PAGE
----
I always knew that I wasn't going to remain in Miami. When I moved from Venezuela to Miami, I wanted a change. I wanted to learn how to speak English very well and I wanted to be a part of another culture. In Miami, you can't really find that. In the restaurant business, which is where I was helping my aunt, my peers were either Cuban or Argentinian. One was louder than the other and we were all dramatic of course. [Both laugh] So, I loved it and it was an important experience because we were all people who had left their countries so we understood all of the same pressures and all of the challenges. We were all around the same age. However, I knew that it wasn't the surrounding that I needed to develop professionally. The conceptual part of my work might have found some seeds in the restaurant business and surrounded by so many different women. I had to wake up early and I had to pick up the fish. Sometimes I would be painting and I would get a call that "someone-someone couldn't come" and "someone-someone has a fight with their boyfriend and can't stop crying," so I would have to go in.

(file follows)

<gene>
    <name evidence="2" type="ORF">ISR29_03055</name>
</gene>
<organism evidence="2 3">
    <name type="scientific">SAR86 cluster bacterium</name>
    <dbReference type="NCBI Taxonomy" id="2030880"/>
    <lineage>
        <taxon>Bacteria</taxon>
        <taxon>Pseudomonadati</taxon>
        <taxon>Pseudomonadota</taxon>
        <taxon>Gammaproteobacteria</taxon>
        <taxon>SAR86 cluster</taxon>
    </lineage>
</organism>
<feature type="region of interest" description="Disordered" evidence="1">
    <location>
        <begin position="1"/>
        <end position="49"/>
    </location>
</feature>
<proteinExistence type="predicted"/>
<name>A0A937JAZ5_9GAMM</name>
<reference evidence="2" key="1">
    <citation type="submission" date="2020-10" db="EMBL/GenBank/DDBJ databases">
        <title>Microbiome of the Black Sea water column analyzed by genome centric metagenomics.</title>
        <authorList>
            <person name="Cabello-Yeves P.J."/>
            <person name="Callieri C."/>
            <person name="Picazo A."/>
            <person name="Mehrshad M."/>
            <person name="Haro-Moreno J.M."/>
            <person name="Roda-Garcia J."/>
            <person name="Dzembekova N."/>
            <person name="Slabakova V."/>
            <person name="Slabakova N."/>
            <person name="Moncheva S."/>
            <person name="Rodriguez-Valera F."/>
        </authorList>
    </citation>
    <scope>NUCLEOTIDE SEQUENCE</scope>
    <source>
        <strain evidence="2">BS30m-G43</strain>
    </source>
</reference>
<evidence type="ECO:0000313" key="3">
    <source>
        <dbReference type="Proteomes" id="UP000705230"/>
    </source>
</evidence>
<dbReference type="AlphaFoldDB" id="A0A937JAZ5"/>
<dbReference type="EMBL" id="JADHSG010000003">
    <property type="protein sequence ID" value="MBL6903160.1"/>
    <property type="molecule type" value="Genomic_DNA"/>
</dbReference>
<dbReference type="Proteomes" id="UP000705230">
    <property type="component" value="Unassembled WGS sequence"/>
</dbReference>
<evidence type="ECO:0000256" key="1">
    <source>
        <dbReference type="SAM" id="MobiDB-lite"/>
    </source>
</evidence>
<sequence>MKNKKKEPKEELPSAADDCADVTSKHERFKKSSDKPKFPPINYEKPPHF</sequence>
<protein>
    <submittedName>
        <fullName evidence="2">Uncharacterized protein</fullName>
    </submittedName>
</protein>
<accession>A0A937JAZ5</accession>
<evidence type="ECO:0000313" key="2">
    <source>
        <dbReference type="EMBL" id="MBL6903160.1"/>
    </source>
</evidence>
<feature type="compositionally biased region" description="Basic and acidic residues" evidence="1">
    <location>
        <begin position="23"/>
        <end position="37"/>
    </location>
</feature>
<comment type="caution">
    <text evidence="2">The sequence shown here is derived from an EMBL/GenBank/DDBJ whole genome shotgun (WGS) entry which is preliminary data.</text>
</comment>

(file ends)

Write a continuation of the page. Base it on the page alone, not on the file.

I met this wonderful family that came into the restaurant. This family, this couple, who are very important collectors and also a very prominent family in Chicago, have a villa in Miami. Their home is not that far from the restaurant, it's a few blocks away, and every time they would come in they would sit in front of this painting that they liked. My work was hung on the walls and they would ask people who the artist was. Some people didn't know that I was the artist--new waiters--but most of them knew. I had even told some people to not tell anyone that I was the artist. After a month, they went directly to my aunt and asked her how to contact me. My aunt called me really mad and said if I wanted to stop selling fish then I needed to come there and introduce myself to these people. I was there in five minutes because my home was behind